Santander to launch online deposit platform in US
Santander is preparing to launch a nationwide platform to attract online deposits in the US that will rival Goldman Sachs’ Marcus offering as the Spanish bank seeks to lower its funding costs, according the FT.
Scott Powell, chief executive of Santander in the US, told the news outlet that the bank planned to open a “national deposit gathering platform” within the next year to attract cheaper funding for the lender’s consumer business.
The Spanish bank has a $145 billion balance sheet in the US spanning from credit cards to private banking and car loans, making it one of the most significant European players in the market in terms of assets. Although it offers car loans through motor dealerships across the country, it only operates branches in nine states, limiting its capacity to attract deposits from major cities where it does not have a physical presence.
To obtain broader access to US funding, Santander is planning to create a new online portal to offer money market accounts nationally with a “higher rate” than big Wall Street banks, says Powell. The deposits will be used to lower Santander consumer’s reliance on more expensive wholesale funding by narrowing the gap between Santander’s $107bn of loans and leases in the US and its $64bn of US deposits.
Goldman Sachs embarked on a similar project three years ago, offering deposit rates of 1.9% versus rates of less than 0.05% at the biggest US retail banks to lure rate-hungry savers. Goldman has since gathered $55bn of deposits in the US and UK. On the bank’s third-quarter earnings call last week, Stephen Scherr, Goldman’s chief financial officer, said the retail deposits had allowed the bank to substitute more expensive wholesale funding with “lower-cost retail deposits”.
Marcus is also an online lender, but Powell, a former JPMorgan Chase executive who joined Santander four years ago, says the Spanish bank’s new online platform in the US would not offer loans. Powell believes that loan losses were higher when borrowers did not have a deep relationship with the underlying lender, which was harder to achieve via a relatively simple online deposit gathering platform.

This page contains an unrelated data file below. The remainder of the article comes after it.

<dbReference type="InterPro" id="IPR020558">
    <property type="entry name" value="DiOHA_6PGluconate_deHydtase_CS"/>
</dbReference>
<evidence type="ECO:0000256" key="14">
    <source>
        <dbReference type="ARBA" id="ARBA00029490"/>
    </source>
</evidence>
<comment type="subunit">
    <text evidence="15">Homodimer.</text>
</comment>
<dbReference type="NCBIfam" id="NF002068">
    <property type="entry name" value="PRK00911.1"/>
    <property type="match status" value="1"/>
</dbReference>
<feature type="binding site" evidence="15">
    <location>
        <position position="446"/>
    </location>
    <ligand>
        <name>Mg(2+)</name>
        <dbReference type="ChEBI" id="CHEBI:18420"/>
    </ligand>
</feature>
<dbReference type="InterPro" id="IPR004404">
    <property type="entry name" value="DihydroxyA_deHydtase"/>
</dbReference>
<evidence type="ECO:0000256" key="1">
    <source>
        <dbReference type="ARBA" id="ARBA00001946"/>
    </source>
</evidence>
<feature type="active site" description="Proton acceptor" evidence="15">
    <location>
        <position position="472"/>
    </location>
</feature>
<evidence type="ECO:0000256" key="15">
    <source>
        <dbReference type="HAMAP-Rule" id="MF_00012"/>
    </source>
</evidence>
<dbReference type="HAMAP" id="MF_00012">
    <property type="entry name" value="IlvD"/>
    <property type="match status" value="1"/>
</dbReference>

In the long term, Santander is planning to bring its full-service digital bank, dubbed Open Bank, to the US.
The expansion follows a mixed few years for Santander in the US market. In 2016, it suffered the ignominy of being the first lender to fail the Federal Reserve’s stress tests three years in a row, after being criticised for “broad and substantial weaknesses” in its capital planning.
It passed for the first time in 2017 and the US was a bright spot in the bank’s most recent earnings, with profits increasing 23% in the first half of the year as the bank took a loss on its investment in Banco Popular.The Spanish bank last month said it would book a Brexit-related €1.5bn impairment charge on its UK business in the third quarter.
Santander’s group executive chair Ana Botín is also taking a more active role in its US ventures. Earlier this month, she announced plans to join the boards of Santander’s main US entities.